The Illustrated Psalms of Alfred the Great: The Old English Paris Psalter

Dutch Anglo-Saxonist

The Psalter was perhaps the best-known text among the Anglo-Saxons. As a result, many Psalters have survived from early medieval England. This blog post focuses on the Paris Psalter, which has been associated with Alfred the Great and features some beautiful illustrations.

The prose Psalm translations of Alfred the Great in the Paris Psalter

blog-parispsalter000-alfred-psalter Left: The Old English Paris Psalter. © Paris, BnF, Lat. 8824. Right: Alfred disguised as a harper in the Viking camp (source)

Paris, Bibliothèque nationale de France, lat. 8824 (the ‘Paris Psalter’) is a unique manuscript dating to around 1050. The main texts of the manuscript are the 150 Latin Psalms with facing Old English translations: the first fifty Psalms are translated into Old English prose and another translator rendered the last hundred Psalms in Old English verse. Although the Paris Psalter does not mention the author of the Old English Psalm translations, the translator of the first fifty Psalms…

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“The Vikings” Breakdown #2: Athelstan’s Dilemma

Midgard to Middle Earth

640px-VespasianPsalterFolio30VDavidWthMusicians

An image showing King David with his harp from the Vespasian Psalter, an Anglo-Saxon book of Psalms written in the eight century – around the same time as the setting of “Vikings”

In a show dominated mostly by Norse Pagans, the one character who is used to bridge the gap between the two disparate faiths in the History Channel’s Vikings is Athelstan, the poor monk who is captured during Ragnar’s raid on Lindisfarne. I find this character interesting because he is used by the writers of the show to illustrate the process of conversion. He struggles throughout the show whether to believe in Christianity or the Norse Gods. One of the things that has actually impressed me about the Vikings show on the History Channel is its portrayal of religion, especially Medieval Christianity. That being said, Athelstan’s character is the one aspect I have mixed feelings about. So, as I…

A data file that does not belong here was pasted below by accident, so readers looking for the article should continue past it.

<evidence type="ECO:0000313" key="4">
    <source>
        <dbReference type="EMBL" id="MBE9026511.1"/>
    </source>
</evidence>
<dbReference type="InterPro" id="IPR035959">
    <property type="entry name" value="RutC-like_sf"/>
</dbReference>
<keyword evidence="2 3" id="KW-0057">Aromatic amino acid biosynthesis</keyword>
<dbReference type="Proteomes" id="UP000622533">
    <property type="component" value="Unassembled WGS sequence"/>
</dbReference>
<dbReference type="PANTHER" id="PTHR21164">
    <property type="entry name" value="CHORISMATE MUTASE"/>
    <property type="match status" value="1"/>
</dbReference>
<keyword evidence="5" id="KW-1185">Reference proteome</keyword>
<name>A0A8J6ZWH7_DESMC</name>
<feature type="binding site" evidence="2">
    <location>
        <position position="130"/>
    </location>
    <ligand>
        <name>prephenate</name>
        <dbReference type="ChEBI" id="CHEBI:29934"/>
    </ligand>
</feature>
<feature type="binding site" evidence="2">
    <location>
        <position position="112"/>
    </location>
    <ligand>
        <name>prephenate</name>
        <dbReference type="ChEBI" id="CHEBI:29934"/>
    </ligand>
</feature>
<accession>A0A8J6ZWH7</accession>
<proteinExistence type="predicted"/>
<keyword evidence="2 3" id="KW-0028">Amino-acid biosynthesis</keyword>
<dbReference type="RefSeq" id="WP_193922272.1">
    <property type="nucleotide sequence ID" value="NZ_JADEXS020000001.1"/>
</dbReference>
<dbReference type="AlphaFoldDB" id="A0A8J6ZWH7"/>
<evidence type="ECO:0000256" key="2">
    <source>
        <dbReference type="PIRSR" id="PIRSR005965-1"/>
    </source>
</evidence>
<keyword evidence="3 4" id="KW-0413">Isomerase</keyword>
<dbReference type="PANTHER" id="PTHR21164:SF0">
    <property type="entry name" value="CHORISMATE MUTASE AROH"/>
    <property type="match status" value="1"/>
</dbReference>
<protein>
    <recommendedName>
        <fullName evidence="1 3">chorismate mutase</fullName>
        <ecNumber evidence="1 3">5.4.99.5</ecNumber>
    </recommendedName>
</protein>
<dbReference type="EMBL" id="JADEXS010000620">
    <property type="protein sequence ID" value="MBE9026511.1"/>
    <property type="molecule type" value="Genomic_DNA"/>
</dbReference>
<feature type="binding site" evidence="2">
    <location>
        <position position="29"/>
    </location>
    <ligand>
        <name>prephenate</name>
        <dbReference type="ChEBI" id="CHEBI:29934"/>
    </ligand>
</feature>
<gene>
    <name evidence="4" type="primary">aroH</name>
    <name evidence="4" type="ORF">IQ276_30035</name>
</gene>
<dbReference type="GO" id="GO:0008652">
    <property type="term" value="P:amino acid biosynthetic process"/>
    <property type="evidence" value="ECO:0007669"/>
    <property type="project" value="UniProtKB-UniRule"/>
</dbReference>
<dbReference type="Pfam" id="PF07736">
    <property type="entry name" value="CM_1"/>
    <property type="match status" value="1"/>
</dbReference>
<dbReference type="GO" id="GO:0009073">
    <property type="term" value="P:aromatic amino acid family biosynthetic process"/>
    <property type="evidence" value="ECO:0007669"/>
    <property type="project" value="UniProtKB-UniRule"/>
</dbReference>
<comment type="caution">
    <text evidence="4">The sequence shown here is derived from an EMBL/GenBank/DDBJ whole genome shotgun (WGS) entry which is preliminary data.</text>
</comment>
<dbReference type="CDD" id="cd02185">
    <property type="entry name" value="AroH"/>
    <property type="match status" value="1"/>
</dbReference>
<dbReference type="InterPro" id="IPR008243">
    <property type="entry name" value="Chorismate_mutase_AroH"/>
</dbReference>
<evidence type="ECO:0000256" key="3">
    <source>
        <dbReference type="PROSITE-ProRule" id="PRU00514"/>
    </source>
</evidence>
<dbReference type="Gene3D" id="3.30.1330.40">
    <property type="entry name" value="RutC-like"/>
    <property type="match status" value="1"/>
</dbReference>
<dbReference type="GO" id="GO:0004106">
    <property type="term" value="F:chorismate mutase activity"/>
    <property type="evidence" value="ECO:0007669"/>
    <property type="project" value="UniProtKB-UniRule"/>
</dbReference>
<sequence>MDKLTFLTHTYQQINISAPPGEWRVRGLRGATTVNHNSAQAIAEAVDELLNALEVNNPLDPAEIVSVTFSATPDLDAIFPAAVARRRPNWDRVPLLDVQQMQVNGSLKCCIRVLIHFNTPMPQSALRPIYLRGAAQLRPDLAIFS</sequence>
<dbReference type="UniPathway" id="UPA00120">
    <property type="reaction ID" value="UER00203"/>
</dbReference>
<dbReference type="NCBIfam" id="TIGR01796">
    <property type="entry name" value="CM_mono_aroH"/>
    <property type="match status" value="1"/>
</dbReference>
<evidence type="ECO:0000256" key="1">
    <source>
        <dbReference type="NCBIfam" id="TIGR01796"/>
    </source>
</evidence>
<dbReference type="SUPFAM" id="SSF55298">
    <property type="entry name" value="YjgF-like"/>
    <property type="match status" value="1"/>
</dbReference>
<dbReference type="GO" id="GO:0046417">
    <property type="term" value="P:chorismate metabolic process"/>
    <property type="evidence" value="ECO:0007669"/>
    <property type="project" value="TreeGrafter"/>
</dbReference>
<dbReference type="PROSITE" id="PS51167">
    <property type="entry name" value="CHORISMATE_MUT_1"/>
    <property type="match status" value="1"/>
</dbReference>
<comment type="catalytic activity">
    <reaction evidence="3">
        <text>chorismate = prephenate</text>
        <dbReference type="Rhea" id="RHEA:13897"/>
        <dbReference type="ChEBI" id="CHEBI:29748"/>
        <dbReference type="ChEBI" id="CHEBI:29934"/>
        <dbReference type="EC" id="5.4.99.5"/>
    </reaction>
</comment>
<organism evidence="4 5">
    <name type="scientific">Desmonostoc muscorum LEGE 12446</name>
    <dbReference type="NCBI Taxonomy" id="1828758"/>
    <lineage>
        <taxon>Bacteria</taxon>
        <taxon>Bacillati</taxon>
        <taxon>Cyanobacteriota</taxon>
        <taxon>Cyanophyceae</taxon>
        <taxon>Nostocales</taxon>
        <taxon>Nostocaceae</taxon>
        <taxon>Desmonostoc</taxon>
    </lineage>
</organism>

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Kalf’s Grave – Vikings Season 4 part 1

Archaeodeath

I’m writing up for publication some of my reflections on the fascinating and varied scenes of funerals in Seasons 1-4 of the popular television drama series Vikings for publication. While many ideas for the funerals are derived from later saga literature and some contemporary written sources, the varied archaeological evidence from cemeteries and graves found across Scandinavia from the 7th-11th centuries have had manifold influences on the portrayed funerals.

Seasons 1, 2, 3 and 4 part 1 have depicted varied dimensions of mortuary practice. These include cremations on land and water, furnished and unfurnished inhumation graves. These have involved individual and mass funerals, funerary processions, human sacrifice, grave-robbing, infanticide and private (anti-funeral) burials. Throughout are the ever-present media of fire and water in the disposal of the dead and archaeological influences are evident but rarely specific.